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The Spirit of the Place Hardcover – June 15, 2008


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The Spirit of the Place + Mount Misery + The House of God
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Product Details

  • Hardcover: 334 pages
  • Publisher: Kent State University Press; 1st edition (June 15, 2008)
  • Language: English
  • ISBN-10: 0873389425
  • ISBN-13: 978-0873389426
  • Product Dimensions: 9.4 x 6.3 x 1.2 inches
  • Shipping Weight: 1.4 pounds (View shipping rates and policies)
  • Average Customer Review: 4.5 out of 5 stars  See all reviews (20 customer reviews)
  • Amazon Best Sellers Rank: #1,167,240 in Books (See Top 100 in Books)

Editorial Reviews

Review

"Samuel Shem captured the humor, the angst and pathos of medical training in that unforgettable book, The House of God. His new book is an incredible and heartfelt story of a physician whose life has taken the most unexpected twists and turns. The Spirit of the Place entertains, satisfies, and affirms; it is beautifully conceived and brilliantly executed. Shem has done it again!"--Abraham Verghese, M.D., author of Counting for Stone

"A deeply moving and profounding intelligent exploration of the complexities and rewards of family, profession and place. The story of a young physician returning to his small town becomes a tale with universal meaning. This book continues to resonate in the mind and heart long after it is read." --Jerome Groopman, M.D., author of How Doctors Think



"In this lovely novel, Samuel Shem brilliantly describes scenery from the Italian Lakes to the Hudson River Valley with vivid enchanting detail. But his real subject is the landscape of the human heart with its dangers and delights, its vertiginous cliffs and mossy woods, its comforts and contradictions. This is a wonderful book about the surprises of human connection and the infinite power of love." --Susan Cheever
"The Spirit of the Place is written with a large heart, a healing touch, wry and wise insight into the human condition. Worthy of the best of Samuel Shem, which is worthy indeed."--James Carrol

"[A] grand, wonderfully insightful story of love and death, mothers and sons, doctors and patients—filled with larger than life characters and told with outrageous Shem-humor and authentic humanity." --Michael Palmer, author of The First Patient









--This text refers to the Paperback edition.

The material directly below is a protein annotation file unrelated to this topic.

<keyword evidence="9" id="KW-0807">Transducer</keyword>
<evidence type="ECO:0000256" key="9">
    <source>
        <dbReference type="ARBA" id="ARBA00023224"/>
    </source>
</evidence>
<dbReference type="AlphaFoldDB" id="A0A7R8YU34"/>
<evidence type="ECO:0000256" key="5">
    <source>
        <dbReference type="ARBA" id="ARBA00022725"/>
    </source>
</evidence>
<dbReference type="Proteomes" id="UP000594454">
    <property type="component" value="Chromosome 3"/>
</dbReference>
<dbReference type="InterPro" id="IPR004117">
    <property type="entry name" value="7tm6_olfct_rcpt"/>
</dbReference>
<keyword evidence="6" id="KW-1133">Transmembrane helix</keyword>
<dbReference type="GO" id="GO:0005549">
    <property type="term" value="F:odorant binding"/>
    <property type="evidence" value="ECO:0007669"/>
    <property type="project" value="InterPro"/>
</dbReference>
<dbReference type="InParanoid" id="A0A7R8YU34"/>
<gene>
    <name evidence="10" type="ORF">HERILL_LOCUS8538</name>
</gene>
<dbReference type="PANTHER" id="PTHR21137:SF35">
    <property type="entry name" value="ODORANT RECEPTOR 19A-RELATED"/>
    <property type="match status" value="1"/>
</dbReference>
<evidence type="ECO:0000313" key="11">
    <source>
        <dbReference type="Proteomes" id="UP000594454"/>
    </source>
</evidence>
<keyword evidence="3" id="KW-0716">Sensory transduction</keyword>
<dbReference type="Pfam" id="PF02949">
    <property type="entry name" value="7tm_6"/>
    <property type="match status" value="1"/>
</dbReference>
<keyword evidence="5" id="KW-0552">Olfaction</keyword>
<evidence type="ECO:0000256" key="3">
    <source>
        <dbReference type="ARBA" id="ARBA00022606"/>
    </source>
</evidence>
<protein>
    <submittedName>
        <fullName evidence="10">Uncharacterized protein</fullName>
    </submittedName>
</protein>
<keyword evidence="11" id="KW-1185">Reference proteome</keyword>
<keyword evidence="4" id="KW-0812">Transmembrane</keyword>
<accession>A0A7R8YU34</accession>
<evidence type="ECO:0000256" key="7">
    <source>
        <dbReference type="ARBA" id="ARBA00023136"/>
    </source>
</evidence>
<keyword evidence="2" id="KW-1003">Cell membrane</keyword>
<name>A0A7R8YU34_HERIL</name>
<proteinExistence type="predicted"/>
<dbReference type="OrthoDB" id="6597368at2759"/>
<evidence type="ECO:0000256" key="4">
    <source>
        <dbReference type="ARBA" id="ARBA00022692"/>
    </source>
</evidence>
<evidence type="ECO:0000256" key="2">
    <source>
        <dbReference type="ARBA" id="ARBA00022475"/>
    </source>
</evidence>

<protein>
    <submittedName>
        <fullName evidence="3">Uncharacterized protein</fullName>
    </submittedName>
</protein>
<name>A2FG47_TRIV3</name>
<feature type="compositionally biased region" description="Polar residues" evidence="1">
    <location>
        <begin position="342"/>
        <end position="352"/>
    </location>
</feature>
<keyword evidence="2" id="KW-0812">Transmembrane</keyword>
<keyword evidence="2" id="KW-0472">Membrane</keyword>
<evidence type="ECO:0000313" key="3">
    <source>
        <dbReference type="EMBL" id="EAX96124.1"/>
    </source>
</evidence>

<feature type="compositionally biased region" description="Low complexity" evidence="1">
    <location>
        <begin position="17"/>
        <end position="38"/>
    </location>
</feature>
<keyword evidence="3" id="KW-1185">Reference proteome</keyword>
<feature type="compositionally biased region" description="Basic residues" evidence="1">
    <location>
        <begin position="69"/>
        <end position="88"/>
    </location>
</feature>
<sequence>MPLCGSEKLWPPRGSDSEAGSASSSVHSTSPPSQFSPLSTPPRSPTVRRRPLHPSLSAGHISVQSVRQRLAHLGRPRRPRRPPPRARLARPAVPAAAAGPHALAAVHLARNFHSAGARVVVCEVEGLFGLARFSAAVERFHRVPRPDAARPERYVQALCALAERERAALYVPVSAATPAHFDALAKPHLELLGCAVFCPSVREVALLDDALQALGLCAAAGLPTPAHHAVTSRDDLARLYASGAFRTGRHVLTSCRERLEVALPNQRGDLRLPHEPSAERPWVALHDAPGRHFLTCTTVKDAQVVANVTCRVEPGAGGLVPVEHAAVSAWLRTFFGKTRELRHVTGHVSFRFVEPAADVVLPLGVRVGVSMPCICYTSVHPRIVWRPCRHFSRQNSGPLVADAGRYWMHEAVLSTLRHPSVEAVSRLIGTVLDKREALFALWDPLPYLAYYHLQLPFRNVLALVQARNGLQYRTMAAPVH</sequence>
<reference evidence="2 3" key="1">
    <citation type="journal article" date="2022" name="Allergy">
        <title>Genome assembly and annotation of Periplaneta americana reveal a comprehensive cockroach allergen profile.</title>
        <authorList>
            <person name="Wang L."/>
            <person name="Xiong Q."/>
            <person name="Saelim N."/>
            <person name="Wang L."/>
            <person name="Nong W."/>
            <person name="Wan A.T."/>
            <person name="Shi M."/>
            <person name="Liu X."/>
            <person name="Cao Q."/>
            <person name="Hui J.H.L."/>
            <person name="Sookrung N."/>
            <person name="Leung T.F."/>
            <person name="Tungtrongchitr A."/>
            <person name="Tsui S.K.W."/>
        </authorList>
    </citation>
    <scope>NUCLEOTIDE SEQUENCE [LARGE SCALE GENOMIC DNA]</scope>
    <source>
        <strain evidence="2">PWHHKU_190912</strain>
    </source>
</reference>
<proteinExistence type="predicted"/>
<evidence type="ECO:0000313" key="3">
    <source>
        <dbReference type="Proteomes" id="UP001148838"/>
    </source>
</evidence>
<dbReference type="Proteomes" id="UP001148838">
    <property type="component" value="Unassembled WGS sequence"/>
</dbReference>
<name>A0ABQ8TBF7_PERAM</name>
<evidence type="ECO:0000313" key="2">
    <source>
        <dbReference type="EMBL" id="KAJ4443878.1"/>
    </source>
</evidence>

About the Author

Samuel Shem (pen name of Stephen Bergman) is a novelist, playwright, and, for three decades, a member of the Harvard Medical School faculty. His novels include The House of God, Fine, and Mount Misery. He is coauthor with his wife, Janet Surrey, of the hit Off-Broadway play Bill W. and Dr. Bob, the story of the founding of Alcoholics Anonymous (winner of the 2007 Performing Arts Award of the National Council on Alcoholism and Drug Dependence), and We Have to Talk: Healing Dialogues between Women and Men. Editors Carol Donley and Martin Kohn are cofounders of the Center for Literature, Medicine, and Biomedical Humanities at Hiram College. Since 1990 the Center has brought humanities and the health care professions together in mutually enriching interactions, including interdisciplinary courses, summer symposia, and the Literature and Medicine book series from The Kent State University Press. The first three anthologies in the series grew out of courses in the Biomedical Humanities program at Hiram. Then the series expanded to include original writing and edited collections by physicians, nurses, humanities scholars, and artists. The books in the series are designed to serve as resources and texts for health care education as well as for the general public.

More About the Author

Samuel Shem (pen name of Stephen Bergman) is a novelist, playwright, and, for three decades, a member of the Harvard Medical School faculty. His novels include The House of God, Fine, and Mount Misery. He is coauthor with his wife, Janet Surrey, of the hit Off-Broadway play Bill W. and Dr. Bob, the story of the founding of Alcoholics Anonymous (winner of the 2007 Performing Arts Award of the National Council on Alcoholism and Drug Dependence), and We Have to Talk: Healing Dialogues between Women and Men. Editors Carol Donley and Martin Kohn are cofounders of the Center for Literature, Medicine, and Biomedical Humanities at Hiram College. Since 1990 the Center has brought humanities and the health care professions together in mutually enriching interactions, including interdisciplinary courses, summer symposia, and the Literature and Medicine book series from The Kent State University Press. The first three anthologies in the series grew out of courses in the Biomedical Humanities program at Hiram. Then the series expanded to include original writing and edited collections by physicians, nurses, humanities scholars, and artists. The books in the series are designed to serve as resources and texts for health care education as well as for the general public.

Customer Reviews

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Dr. Rose' journey into true healing of his spirit.
Angelwolfe
Like all good books this one should be read repeatedly until its pages are tattered and its back weakened.
Bonnie
Could he learn to love, or at least accept his hometown.
Shana Schmadeke

Most Helpful Customer Reviews

17 of 18 people found the following review helpful By Shana Schmadeke on September 25, 2008
Format: Hardcover
The Spirit of the Place makes two books in a row that have reminded me why I should never judge a book by its cover. The cover of this book left me thinking 'meh' but the novel itself knocked my socks off.

Shem's prose is mesmerizing and beautiful. This is a book to be savored. The plot steadily unfolds versus rushing forth. And yet, it held my attention from start to finish.